Niners' Biggest Task is to Stop Marshawn Lynch

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By Doug Williams
|  Friday, Jan 17, 2014  |  Updated 5:54 PM PDT
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Niners linebacker NaVorro Bowman and his teammates will have to stop Seattle running back Marshawn Lynch. (Photo by Christian Petersen/Getty Images)

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In Seattle, “Beast Mode” is an attitude.

The Seahawks offense prefers to batter opponents with Marshawn Lynch, giving him the ball early and often. When he gets rumbling, the 5-foot-11, 215-pound former Cal star can carry the Seahawks to wins while running over defenders in the process.

Lynch rushed for 1,257 yards this season, 1,590 last year and 1,204 in 2011. Over that span he’s run for 35 touchdowns.

When Lynch is in “Beast Mode,” the Seahawks generally win. In five playoff games with Lynch, Seattle is 3-0 when he runs for 100 or more yards. The Seahawks are 0-2 when he doesn’t.

So, when the 49ers defense lines up against the Seahawks Sunday in the NFC Championship Game at CenturyLink Field, its primary task is to stop Lynch. Or at least contain the damage he does.

“You have to take him away,” 49ers safety Donte Whitner told Ashley Fox of ESPN.com this week. “Like he said, he doesn’t run to get tackled. He’s one of the best backs in the National Football League, very rough style. We have to take him away and make the quarterback beat us.

“(It’s) very difficult. Everybody’s been trying to do that all year, and they haven’t been able to do it. But if we want to go where we want to go, we have to do it, so that’s the mindset.”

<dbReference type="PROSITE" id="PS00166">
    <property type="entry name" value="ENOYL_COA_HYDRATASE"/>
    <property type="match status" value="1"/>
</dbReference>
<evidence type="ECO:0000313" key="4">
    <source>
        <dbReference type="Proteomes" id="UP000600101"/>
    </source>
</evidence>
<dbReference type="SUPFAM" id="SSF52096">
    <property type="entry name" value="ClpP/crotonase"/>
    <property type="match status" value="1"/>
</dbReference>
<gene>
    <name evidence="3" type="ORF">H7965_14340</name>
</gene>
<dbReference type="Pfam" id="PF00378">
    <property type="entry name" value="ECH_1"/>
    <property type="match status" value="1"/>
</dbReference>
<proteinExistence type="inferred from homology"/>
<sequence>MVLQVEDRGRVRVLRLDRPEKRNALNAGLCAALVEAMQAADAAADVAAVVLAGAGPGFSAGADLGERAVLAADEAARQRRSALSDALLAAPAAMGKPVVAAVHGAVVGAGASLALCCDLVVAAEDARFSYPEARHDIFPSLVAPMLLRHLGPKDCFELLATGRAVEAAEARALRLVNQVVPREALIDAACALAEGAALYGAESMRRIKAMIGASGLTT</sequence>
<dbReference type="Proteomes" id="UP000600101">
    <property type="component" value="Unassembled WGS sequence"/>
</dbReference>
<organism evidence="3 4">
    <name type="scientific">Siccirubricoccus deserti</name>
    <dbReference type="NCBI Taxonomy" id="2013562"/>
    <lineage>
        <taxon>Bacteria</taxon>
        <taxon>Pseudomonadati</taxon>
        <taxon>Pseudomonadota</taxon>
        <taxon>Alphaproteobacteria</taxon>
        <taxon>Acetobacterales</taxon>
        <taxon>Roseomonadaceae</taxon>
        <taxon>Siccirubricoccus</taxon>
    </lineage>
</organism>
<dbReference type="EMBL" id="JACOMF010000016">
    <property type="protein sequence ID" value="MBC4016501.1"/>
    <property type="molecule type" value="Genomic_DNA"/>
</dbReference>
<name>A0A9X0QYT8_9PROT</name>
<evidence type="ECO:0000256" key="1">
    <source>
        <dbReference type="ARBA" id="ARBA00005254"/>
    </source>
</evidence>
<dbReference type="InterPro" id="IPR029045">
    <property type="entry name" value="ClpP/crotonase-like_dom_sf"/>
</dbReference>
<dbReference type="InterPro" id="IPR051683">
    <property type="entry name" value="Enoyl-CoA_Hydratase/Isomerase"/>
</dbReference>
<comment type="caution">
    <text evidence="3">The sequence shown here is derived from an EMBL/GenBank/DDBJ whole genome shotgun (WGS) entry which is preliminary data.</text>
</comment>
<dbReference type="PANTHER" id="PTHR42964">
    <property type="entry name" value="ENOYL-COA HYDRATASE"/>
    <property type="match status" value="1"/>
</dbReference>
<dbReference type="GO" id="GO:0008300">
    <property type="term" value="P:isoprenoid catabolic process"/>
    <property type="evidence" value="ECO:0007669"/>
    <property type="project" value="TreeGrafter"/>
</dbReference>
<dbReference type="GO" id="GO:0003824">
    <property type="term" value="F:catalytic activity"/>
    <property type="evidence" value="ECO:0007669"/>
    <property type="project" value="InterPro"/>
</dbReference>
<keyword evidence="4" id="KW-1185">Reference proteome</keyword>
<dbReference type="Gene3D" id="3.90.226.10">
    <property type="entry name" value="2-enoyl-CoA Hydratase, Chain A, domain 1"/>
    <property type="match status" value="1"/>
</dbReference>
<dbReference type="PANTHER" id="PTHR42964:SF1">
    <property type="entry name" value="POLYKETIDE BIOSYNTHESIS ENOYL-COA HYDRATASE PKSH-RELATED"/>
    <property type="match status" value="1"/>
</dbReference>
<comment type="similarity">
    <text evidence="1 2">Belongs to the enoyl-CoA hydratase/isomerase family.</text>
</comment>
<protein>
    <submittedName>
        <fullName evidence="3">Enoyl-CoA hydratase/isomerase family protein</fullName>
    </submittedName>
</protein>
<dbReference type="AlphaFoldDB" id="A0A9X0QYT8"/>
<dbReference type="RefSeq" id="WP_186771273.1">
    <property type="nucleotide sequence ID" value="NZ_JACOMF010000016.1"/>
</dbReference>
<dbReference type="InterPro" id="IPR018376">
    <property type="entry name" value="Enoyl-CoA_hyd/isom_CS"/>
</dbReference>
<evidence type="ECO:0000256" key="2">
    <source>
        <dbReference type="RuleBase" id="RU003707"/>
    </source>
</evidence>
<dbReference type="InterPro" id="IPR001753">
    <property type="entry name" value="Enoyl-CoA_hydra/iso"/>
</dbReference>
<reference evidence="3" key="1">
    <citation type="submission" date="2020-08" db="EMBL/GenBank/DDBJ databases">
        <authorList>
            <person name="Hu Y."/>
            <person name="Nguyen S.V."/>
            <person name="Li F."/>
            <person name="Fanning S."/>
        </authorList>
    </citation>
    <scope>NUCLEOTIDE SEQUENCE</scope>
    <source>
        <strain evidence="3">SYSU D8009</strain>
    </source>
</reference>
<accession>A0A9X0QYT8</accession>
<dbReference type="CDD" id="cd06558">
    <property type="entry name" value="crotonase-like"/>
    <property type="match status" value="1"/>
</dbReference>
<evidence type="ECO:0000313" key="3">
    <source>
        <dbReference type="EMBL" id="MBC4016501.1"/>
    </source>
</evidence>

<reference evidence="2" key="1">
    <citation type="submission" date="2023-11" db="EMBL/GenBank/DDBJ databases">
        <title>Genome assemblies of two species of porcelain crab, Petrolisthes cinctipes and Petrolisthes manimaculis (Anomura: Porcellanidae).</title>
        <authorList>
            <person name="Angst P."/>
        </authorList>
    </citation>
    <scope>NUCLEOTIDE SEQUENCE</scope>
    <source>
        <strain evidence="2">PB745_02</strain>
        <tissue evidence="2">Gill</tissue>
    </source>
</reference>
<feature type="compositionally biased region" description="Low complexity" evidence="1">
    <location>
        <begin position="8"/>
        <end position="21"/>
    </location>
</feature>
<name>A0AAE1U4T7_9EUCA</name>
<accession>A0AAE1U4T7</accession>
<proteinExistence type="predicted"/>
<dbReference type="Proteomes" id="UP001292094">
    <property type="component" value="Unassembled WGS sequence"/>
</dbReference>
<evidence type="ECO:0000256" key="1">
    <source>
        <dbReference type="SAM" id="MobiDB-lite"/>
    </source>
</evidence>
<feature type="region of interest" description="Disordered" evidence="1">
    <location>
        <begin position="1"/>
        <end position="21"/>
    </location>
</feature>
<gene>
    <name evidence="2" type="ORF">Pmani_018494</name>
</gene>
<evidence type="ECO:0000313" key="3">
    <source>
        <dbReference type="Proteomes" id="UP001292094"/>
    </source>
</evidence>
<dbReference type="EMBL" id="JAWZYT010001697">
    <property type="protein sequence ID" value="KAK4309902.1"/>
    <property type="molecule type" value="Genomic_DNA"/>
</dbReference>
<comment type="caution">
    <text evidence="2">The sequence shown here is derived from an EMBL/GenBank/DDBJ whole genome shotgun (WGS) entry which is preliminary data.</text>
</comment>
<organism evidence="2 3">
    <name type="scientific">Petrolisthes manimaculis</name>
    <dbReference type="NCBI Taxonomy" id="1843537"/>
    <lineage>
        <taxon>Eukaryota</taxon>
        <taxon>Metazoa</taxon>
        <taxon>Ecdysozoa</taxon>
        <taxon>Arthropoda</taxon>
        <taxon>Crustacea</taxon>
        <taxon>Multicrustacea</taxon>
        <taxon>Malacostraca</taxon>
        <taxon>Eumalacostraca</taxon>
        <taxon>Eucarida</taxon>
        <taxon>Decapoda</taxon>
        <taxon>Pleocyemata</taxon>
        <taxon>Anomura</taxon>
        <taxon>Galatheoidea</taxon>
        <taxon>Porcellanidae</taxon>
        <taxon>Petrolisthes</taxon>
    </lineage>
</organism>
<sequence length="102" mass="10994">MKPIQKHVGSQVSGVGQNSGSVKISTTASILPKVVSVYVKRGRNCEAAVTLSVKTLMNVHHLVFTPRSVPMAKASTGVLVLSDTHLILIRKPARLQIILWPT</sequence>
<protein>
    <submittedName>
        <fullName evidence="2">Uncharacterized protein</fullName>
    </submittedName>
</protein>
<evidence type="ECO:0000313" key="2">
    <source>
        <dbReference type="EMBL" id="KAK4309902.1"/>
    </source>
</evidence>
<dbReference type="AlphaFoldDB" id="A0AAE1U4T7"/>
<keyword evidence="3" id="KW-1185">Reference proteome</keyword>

When Whitner says no team has stopped Lynch, however, he’s a bit off target.

In the 49ers’ 19-17 victory over Seattle at Candlestick Park in December, the Niners did a good job limiting Lynch’s damage, giving up 72 yards on 20 carries. That’s the lowest rushing total Lynch has had against the 49ers over his past five games.

The difference in that game, many believe, was the return of Aldon Smith at linebacker. His presence, along with inside linebackers Patrick Willis and NaVorro Bowman and outside linebacker Ahmad Brooks has made the 49ers’ run defense even better. In two playoff victories, the 49ers have allowed just 108.5 yards rushing per game. Meanwhile, Glenn Dorsey at nose tackle has been disruptive and defensive ends Justin Smith and Ray McDonald have blown up blocks and collapsed plays.

Over the two playoff games, San Francisco’s defense has two goal-line stands and nine sacks.

Bowman says the Seahawks like to use multiple receiver sets to force the 49ers into nickel coverage. That limits the 49ers' ability to put run defenders close to the line of scrimmage and puts Lynch in position to take on defensive backs.

But the 49ers’ linebackers have more range than most, so they believe they can counter that strategy.

“We’re able to (defend) that more than other teams and force them to do other things,” said Bowman.

Brooks said the game will come down to the physical battle of the Seahawks running game against the 49ers defense, which was fourth in the league this year against the run.

“It’s going to be a showdown,” Brooks told the New York Post. “They’ve got a lot of good guys that can play ball. We have to match their intensity.”

It will be Beast Mode vs. the 49ers’ Best Mode.

NOTE: At around 4:45 p.m. Friday, the 49ers' team buses are scheduled to depart from team headquarters to Mineta-San Jose International Airport en route to Seattle. Check back in to this story for a live feed.

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